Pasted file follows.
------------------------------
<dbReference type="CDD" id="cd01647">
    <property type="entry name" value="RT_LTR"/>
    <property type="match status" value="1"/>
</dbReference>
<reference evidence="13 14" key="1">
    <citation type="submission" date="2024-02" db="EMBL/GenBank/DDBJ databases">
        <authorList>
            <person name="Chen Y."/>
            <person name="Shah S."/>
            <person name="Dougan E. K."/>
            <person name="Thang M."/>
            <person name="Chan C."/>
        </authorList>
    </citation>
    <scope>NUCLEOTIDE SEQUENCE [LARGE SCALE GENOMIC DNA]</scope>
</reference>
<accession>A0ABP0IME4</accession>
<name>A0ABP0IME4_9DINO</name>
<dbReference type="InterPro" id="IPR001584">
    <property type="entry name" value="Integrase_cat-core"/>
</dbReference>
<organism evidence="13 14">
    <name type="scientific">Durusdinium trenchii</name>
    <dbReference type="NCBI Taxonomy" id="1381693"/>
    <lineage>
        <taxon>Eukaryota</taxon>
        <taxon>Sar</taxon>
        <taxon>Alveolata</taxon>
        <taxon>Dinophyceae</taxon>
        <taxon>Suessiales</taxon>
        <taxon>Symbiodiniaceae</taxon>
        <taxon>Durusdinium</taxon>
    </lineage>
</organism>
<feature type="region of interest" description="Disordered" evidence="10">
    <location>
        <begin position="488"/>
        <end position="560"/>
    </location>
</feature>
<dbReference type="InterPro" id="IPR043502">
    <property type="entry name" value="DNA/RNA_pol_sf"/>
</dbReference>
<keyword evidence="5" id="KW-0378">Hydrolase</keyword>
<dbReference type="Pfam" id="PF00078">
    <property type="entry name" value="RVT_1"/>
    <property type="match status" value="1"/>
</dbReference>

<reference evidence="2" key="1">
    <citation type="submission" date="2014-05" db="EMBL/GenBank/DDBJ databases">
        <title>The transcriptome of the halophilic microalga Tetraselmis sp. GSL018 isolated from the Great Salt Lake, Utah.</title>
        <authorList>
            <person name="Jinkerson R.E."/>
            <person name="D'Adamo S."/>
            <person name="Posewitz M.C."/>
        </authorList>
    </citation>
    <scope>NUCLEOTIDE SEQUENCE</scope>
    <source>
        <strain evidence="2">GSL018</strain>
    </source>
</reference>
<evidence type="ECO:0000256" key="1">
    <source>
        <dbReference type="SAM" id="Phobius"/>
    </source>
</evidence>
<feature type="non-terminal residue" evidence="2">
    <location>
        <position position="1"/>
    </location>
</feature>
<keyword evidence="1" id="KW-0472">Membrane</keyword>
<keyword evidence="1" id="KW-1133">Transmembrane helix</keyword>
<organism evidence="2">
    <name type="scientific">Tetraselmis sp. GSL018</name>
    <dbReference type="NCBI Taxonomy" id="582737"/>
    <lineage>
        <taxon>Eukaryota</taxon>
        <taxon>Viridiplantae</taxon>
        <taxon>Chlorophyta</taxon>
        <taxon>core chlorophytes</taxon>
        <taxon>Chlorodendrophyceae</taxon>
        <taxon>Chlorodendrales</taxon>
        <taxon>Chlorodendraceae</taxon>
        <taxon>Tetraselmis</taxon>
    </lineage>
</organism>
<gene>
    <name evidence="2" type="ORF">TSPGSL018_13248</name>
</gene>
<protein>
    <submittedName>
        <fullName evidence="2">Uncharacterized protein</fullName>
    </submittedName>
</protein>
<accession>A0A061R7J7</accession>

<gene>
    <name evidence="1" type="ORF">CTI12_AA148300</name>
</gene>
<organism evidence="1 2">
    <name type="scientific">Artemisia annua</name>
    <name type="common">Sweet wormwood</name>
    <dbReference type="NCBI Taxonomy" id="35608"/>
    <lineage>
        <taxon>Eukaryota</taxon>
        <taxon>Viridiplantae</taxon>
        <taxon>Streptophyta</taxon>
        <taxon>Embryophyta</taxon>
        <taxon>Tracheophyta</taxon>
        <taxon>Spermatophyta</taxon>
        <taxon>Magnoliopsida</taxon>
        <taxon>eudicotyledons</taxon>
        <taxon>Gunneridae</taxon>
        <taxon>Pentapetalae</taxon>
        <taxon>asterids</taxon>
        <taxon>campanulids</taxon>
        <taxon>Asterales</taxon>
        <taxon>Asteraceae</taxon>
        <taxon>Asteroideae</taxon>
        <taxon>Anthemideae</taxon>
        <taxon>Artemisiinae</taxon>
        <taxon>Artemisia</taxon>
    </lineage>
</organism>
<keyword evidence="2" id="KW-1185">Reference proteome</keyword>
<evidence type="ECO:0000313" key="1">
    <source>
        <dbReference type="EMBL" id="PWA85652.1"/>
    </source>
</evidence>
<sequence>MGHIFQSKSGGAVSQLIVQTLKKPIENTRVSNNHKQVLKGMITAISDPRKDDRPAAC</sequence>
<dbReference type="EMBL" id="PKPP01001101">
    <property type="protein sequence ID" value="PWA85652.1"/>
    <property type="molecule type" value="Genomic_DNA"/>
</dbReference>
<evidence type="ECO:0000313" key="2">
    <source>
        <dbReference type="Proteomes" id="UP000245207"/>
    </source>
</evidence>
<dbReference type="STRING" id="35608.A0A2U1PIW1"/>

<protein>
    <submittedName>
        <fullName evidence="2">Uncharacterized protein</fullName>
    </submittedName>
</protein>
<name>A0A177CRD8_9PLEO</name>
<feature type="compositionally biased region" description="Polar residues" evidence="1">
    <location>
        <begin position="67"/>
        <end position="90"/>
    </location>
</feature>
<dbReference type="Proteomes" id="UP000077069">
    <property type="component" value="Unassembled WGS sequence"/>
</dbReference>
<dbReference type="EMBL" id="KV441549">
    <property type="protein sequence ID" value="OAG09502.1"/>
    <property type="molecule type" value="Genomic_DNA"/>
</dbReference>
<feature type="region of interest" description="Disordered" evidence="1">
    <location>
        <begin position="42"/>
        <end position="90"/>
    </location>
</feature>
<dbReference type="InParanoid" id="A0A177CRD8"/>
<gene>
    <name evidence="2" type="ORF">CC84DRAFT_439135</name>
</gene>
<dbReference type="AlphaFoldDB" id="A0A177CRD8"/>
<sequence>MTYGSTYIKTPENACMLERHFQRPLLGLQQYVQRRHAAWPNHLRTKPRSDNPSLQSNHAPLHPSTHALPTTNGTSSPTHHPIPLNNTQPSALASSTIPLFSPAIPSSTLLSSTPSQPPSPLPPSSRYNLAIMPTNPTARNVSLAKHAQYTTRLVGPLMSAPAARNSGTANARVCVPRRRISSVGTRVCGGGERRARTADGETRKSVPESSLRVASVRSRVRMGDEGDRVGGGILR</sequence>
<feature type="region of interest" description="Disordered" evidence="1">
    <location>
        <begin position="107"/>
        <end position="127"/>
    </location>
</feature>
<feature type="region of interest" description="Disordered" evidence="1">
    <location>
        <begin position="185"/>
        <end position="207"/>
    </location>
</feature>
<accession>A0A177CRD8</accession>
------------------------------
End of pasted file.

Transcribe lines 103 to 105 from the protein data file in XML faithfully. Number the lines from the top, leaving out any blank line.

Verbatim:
    <name type="common">Sweet wormwood</name>
    <dbReference type="NCBI Taxonomy" id="35608"/>
    <lineage>